Upon returning from India Francis finished writing what he called a "serious revue," Being Is Dying By Loving. This revue has 25 scenes and almost every scene has a song. All lyrics and melodies by Francis (except two) and all set within a scene of poetry, play or narration. It opens and closes with "The Dawn Song:" "Being is dying by loving, this is the song which I the dawn am bringing. Awake, arise for love's dear sake, Awake and sing." The songs are mostly in the classical Art Song tradition and are the culmination of many ideas Francis had in this musical direction for a long time; One of the songs, "A Thousand Times," was sung to Baba in 1968 and Baba, beaming with pleasure, said as he would always say to Francis after he sang him a new song, "This is one of the best you have done Francis you have surpassed yourself" (The Family Letters). The play is rich with truth and invites one to enter the heart through song, prose and poetry. At the end we are invited to join in "making it new" for Baba, to begin our own attempts at the art of trying to entertain Him: "Baba is making it new, Baba is making it new for you, Baba is in your hands to do." Most of these songs can be found in "The Golden Book Of Praise" and on the CD "Being is Dying By Loving," recited and performed as originally sung.
The Golden Book of Praise is notated and published by The Awakener series organized by Filis Frederick. In 1979, when I went to America, Filis found out I was traveling around with the original song books which were often the only record of songs that Francis handed out over the years. Filis said she had not realized Francis wrote music, she felt every one should share in knowing his beautiful songs once she heard them. Filis approached Francis in 1981 when she visited Avatar's Abode about publishing his songs in a song book as an Awakener edition, and Francis was pleased about the idea and he and Sam selected songs with the help of copies of those old song books of mine.
Another lovely selection were songs Francis put to Swedish Folk Music at the request of May Lundquist: "Come Hear My Lovely Song," "On Kiel Mountain," "In The City," "Rains & Droughts," "Come And Dance," "Not Yet Is The Song Sung," "Let Us Make A Singing," "Joyful Song," "Distant He Lingers," "Love & Reason," the first verse of which says: "When friends gather in His Name Jaya Jay, Jaya Jay, and He puts in song His flame Jaya Jaya Jay, Love comes stealing though the door, Jaya Jay, Jaya Jay, Reasons voice is heard no more, Jaya jaya jay." These songs are evergreens, beautifully crafted by a fine knowledge of tone, rhythm and line.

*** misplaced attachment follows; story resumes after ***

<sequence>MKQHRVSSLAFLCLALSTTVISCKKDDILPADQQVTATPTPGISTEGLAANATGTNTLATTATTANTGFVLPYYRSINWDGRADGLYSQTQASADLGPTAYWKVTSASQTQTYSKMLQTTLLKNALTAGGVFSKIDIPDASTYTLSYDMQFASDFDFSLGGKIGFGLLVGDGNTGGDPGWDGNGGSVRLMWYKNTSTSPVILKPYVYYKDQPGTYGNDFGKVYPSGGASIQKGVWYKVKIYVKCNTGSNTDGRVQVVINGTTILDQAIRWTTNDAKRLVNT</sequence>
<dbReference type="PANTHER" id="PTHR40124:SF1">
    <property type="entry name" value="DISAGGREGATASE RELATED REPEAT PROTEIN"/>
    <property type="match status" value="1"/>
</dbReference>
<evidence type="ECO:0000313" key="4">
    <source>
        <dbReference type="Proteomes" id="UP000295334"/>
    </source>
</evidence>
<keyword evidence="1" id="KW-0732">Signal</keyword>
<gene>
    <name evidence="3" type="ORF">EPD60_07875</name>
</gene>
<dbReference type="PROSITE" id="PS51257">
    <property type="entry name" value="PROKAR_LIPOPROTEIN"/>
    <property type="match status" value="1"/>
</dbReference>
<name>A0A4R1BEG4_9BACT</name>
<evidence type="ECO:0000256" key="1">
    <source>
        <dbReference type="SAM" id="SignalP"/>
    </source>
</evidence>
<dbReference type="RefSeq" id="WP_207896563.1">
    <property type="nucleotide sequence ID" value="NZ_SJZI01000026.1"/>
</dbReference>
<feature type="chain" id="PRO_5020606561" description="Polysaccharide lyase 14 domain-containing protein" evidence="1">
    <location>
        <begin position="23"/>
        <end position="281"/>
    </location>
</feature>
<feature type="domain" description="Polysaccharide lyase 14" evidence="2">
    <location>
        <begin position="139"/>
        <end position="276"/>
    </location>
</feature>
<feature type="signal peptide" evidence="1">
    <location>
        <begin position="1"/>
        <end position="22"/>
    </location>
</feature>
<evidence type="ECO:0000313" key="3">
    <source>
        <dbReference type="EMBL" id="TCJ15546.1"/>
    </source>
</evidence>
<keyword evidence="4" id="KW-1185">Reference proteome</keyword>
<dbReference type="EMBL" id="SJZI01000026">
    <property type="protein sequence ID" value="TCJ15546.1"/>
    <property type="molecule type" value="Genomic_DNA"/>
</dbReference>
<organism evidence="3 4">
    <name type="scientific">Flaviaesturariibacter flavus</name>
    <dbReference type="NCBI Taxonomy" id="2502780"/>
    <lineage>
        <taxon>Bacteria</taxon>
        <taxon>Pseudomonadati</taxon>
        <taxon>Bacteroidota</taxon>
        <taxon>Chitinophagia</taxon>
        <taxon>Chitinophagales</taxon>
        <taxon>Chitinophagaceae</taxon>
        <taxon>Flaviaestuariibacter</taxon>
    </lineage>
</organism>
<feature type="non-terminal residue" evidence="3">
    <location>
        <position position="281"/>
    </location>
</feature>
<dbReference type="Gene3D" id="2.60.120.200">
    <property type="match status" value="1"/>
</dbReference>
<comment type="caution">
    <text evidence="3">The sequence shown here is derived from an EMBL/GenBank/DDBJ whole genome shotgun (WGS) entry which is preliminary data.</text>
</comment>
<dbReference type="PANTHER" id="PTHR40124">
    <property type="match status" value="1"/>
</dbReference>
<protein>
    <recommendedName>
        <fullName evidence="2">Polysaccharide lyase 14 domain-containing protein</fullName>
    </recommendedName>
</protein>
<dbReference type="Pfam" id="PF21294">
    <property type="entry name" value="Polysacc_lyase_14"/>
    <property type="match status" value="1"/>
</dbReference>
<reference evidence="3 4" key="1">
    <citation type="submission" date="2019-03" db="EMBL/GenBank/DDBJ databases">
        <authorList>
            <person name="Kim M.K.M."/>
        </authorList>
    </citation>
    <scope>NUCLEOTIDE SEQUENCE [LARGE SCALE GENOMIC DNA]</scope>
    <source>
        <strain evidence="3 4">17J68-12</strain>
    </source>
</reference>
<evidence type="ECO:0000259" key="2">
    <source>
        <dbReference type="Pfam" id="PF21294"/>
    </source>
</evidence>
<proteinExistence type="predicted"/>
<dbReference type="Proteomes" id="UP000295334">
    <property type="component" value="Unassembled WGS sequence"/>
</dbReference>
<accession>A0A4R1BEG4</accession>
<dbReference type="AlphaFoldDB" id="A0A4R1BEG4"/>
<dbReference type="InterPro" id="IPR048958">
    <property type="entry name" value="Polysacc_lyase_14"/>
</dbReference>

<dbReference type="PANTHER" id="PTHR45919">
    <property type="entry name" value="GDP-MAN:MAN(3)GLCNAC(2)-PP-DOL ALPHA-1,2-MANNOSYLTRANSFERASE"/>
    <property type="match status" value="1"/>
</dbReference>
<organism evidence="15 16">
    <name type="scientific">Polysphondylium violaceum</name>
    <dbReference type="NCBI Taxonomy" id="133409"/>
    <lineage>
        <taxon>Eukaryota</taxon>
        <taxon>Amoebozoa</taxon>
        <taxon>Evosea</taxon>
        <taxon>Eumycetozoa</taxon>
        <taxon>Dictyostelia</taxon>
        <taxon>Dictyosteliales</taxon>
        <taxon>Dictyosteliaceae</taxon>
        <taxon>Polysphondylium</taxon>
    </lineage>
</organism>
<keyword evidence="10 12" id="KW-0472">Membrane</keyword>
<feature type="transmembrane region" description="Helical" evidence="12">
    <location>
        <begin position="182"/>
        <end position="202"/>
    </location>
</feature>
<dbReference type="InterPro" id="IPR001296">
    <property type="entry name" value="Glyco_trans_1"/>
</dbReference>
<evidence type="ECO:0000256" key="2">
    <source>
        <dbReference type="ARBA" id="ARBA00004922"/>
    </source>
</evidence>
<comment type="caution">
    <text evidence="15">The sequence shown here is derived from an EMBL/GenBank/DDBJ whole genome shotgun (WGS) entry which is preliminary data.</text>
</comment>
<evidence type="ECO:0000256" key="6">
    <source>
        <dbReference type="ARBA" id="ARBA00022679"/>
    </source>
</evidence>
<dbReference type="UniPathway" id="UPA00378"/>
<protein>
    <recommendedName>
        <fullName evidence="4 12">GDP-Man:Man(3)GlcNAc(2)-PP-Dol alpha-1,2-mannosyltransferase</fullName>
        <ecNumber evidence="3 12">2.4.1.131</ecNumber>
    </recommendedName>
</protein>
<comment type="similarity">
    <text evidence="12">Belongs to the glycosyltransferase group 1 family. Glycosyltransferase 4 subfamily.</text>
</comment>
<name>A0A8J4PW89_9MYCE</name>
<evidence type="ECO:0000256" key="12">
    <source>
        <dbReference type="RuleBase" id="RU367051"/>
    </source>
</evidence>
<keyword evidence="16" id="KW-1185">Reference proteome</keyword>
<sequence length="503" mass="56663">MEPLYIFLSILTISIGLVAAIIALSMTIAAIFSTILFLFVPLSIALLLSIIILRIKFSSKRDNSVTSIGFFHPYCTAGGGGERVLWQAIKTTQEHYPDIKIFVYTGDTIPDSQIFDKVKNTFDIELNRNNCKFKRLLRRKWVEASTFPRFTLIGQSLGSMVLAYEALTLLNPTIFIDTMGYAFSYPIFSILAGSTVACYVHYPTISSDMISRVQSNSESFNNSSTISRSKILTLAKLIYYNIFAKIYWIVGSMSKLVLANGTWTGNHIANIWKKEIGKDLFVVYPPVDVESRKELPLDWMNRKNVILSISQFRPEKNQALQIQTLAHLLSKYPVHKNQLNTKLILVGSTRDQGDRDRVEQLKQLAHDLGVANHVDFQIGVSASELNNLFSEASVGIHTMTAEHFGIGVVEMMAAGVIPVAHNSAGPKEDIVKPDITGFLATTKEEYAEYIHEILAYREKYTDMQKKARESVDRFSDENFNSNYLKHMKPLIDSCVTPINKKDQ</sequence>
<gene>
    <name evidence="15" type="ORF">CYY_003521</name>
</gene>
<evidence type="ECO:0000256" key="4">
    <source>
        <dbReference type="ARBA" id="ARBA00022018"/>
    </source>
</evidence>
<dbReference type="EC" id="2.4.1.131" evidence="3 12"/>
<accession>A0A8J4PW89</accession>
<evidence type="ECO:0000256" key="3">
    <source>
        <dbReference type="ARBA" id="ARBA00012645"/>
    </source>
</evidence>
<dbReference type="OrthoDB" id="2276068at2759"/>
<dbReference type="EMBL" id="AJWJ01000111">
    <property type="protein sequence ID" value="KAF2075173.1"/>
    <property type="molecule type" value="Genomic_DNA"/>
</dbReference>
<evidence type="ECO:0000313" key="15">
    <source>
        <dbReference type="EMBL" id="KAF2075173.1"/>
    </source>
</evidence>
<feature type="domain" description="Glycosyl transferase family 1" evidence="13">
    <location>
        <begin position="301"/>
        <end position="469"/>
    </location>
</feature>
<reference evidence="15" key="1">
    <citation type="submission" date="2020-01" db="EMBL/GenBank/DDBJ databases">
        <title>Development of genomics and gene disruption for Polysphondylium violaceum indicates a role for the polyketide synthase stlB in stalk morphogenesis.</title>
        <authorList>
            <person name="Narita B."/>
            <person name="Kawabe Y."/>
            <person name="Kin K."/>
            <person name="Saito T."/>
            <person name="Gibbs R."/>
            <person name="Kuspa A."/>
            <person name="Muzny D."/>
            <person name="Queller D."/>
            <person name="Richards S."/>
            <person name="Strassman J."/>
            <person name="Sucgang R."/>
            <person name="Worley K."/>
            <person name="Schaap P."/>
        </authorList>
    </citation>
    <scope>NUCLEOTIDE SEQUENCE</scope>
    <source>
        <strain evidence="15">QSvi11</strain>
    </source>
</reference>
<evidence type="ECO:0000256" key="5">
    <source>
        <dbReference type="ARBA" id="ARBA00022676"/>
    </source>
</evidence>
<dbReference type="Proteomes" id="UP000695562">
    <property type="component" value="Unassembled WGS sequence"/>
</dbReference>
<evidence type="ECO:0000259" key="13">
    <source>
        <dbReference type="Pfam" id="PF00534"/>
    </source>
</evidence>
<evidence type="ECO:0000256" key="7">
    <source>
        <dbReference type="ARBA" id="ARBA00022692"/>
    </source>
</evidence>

There are amazing collections of different genres of songs: Blues and Gospel songs such as "Turning from Side to Side," "Handsome Rider," "4 Day Week," "Weary Man," "Sea of Tears," "Cry Song," "Shining Road," "O When the Brave," "Israel." The Latin American songs like "Love Street," "Go Ask of The High Stars Gleaming," "But Ah Me," "White Dove" etc., the reams of Folk Songs and Love Songs and the more Classical and Art songs, including "House in the Rain," "O Sun In Splendor," "A Thousand Times," "Journey" and "Journey's End," "O Man" and "The Australian Arti." Again, many of these songs can be found in The Golden Book of Praise. In the preface of this book Francis says, "The business of great song has always been the praise of the object and person of Love. I have tried in this song book to fashion these songs accordingly; but God knows how poor (when compared with a master singer such as Leadbelly) have been my attempts."
Francis loved the songs of Bellini, Ralph Vaughn Williams, Pergolisi, Scarlatti, Schubert, Faure, Beethoven, Mozart, Debussy, Villa Lobos and others. Francis had diverse taste in music. He also liked Percy Grainger, he admired his diligence in collecting English Folk songs and between him and his friend and mentor Grieg, causing a revival of them. He liked Palestrina for his freer rhythms and inclusion of the influence of older modes and yet also liked Bach due to his adherence to the major and minor systems and more strict rhythms. These influences in his melodically rich songs about the lover-Beloved relationship requires study and interpretive skill. Francis influenced some of us to find good teachers and study singing and music. Once Baba told Francis at Meherazad when he seemed glum and frustrated with writing at Baba's request: "Do not worry Francis, one day a singer with a touching voice like Jim Reeves will come along and sing your ghazals" (Mehera-Meher, A Divine Romance). Francis said of Baba, "He was a silence that broke into a thousand melodies then returned to itself so that we could sing and dance and be happy along the road to His door."